My favorite thing about this project is that it started out as very culturally specific — I wanted to make an agent that played a game I played growing up. But when I moved to the US for school and started telling people about this game, there seemed to be a variation of it almost anywhere in the world.
More people than I thought will walk away with the satisfaction of knowing what the optimal moves are for this game we all grew up playing.
You can check out the repository here.
High Level Overview
Pusoy Dos is a four player card game in which players race to discard all of their cards. A player takes their turn by playing a combination of cards of greater value than the move preceding them, or by passing.
The goal of the model: given a particular state, determine the best possible action. This means that the model should know the best move to play given any situation.
The state space that an agent has access to the following parameters. In parentheses is the number of boolean variables needed to encode these parameters in a one-hot way.
- (5) - round type (singles, doubles, triples, hands, or pending)
- (5) - hand type (straight, flush, full house, four of a kind, and straight flush - if it is not a hands round, all of these are zero)
- (4) - who the current player is
- (4) - who the previous player was
- (52) - the list of cards the player currently has
- (52) - the list of cards that was just previously played
- (204) - all cards previously played by all players in order from 0 to 3.
Note that an agent does not have access to the cards that the other players currently have.
There are tons of possible actions that a player could do in a game of Pusoy Dos. You’d have to consider each possible combination of cards one could play — a combinatorial amount of actions. Is there any way to produce a smarter, more efficient output vector?
The output vector of my prediction model has 62 logits:
- The first 52 correspond to each of the 52 cards.
- The next 5 correspond to the different round types (singles, pairs, triples, hands) and passing.
- The last 5 correspond to the different types of hands (straight, flush, full house, four of a kind, and straight flush).
An output vector can be parsed in the following way:
- Go through all of the valid round types from highest to least probability. For example, an output vector might indicate a preference for playing a pair, followed by a triple, followed by passing, etc. If it is not the beginning of the round, the only valid moves are to pass or to play the type of move of that round.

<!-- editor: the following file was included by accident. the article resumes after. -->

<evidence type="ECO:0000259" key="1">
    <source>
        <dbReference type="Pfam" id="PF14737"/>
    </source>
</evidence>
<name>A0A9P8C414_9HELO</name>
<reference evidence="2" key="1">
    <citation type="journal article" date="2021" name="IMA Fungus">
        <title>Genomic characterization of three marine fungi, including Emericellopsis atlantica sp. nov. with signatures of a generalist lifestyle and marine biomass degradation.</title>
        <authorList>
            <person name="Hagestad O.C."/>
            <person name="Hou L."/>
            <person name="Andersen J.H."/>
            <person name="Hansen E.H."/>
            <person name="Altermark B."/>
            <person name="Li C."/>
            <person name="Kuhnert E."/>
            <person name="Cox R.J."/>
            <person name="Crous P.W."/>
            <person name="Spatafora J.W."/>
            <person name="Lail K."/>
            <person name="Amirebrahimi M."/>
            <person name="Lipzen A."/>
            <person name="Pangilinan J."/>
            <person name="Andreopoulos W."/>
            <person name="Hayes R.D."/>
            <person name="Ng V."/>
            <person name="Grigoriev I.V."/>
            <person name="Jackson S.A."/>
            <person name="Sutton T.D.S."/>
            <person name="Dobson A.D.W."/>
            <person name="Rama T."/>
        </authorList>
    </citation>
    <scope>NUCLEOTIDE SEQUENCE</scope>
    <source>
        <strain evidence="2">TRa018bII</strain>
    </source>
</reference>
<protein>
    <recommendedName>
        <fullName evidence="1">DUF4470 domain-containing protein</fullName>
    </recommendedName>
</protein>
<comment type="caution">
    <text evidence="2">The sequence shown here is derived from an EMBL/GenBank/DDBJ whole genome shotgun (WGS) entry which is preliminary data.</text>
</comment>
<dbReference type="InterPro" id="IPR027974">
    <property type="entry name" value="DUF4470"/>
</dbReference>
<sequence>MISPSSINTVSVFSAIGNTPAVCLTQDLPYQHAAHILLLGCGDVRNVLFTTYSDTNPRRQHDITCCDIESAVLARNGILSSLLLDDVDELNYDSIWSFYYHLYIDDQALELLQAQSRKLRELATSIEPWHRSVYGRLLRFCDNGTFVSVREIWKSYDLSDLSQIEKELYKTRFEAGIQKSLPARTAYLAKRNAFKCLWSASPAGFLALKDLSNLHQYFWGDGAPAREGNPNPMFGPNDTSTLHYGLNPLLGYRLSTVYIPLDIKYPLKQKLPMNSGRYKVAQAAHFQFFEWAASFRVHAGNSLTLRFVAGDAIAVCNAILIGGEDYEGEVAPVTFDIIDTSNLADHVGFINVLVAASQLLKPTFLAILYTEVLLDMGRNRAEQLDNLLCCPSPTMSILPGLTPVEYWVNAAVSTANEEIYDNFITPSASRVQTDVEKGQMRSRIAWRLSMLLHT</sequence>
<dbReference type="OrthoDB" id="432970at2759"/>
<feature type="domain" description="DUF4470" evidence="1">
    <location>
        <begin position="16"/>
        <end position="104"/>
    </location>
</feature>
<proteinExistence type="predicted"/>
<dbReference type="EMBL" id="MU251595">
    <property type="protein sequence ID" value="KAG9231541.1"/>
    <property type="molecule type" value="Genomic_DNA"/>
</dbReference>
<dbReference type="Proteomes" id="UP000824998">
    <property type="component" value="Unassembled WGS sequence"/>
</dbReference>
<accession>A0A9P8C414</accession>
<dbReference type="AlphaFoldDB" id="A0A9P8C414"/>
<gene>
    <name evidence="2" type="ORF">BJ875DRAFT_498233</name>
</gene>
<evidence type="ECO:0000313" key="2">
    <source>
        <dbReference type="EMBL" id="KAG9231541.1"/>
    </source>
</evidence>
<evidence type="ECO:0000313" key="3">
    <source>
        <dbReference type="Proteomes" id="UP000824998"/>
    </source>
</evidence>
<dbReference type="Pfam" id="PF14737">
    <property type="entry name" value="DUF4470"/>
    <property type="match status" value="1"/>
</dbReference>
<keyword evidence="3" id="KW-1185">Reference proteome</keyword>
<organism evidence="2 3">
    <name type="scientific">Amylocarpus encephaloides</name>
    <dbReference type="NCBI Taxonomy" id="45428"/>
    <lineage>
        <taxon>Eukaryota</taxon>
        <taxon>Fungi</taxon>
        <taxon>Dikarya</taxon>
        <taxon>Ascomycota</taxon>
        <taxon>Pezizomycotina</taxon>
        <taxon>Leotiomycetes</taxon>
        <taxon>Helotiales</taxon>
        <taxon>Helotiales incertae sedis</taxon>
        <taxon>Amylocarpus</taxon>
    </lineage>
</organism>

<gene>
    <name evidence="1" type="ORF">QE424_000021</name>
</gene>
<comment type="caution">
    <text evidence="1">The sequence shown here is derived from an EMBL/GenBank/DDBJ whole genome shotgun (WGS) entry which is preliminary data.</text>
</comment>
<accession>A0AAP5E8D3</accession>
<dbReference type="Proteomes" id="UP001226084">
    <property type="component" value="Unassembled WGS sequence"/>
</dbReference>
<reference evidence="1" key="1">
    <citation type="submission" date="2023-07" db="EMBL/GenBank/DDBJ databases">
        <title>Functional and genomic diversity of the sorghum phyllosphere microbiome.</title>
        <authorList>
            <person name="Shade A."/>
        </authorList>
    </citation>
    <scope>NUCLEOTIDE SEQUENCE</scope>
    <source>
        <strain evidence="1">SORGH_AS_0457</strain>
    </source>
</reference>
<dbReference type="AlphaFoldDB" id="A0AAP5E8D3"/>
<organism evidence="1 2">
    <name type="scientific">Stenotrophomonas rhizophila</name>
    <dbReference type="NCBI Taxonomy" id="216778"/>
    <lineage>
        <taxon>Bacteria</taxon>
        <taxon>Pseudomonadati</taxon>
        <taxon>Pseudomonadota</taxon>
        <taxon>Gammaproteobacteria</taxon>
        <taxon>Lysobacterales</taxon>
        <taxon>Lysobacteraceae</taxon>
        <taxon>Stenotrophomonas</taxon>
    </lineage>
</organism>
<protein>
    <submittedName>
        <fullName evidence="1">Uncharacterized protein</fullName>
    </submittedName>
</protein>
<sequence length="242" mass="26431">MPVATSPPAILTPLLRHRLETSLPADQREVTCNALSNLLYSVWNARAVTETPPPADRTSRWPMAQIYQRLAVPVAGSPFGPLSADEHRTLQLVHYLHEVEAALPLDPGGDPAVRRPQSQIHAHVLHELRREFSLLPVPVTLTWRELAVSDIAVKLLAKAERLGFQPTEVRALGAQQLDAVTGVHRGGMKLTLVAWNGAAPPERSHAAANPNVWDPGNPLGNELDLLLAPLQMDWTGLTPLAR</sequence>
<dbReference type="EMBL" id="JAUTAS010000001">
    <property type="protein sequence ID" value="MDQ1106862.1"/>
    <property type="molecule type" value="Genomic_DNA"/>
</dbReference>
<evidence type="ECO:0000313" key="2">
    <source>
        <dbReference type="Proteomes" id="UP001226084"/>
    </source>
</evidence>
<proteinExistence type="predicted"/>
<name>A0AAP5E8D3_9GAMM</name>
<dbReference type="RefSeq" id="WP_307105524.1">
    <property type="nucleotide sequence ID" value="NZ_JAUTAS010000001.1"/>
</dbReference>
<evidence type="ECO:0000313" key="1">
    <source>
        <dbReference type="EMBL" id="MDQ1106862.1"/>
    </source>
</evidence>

- Find the action that corresponds to the valid cards with the highest probability. For example, if I wanted to play pairs, I would look at all of the possible pairs I could play with the cards I have, then choose the pair with the highest assigned probability.
- If I produce a valid move, the model plays that move.
- If it does not, move on to the next possible move.
- There always exists a valid move: passing is always valid, unless it is the beginning of the round, in which case it is always possible to play a single.
All of the models used are neural in nature, and generally follow a D2RL architecture — a feed-forward network where at every level, the network is re-fed the inputs.
There are a few hyperparameters that I tweaked:
- Hidden dimension, number of layers — the exact dimensions of the model’s internals.
- Actor vs. actor-critic models — Actor-critic models have two components: an actor that determines the best move given an input state, and a critic that evaluates the actor’s performance. The difference between the two is that the actor model is supervised directly by the game’s results, while the actor-critic model is supervised by the critic, which is supervised by the game’s results.
Here is a summary of how the model was trained. An “epoch” can be thought of as a round or a batch of training.
- Every epoch, the model plays 20 rounds of pusoy dos against previous iterations of the model. We store everything that the winners did, and everything that the losers did.
- The training loop randomly selects 80 rounds from the previous 10 epochs, favoring rounds from later batches. It then encourages the model to increase its probability of doing what the winners did, and decrease its probability of doing what the losers did.
The model is updated using Proximal Policy Optimization (though I implemented this from scratch). It is a way to ensure that the model learns quickly enough, but does not make any jarring or sudden adjustments that might throw the training process out of control. I tried a bunch of different learning rates.
I am still in the process of training and evaluating, so hang tight!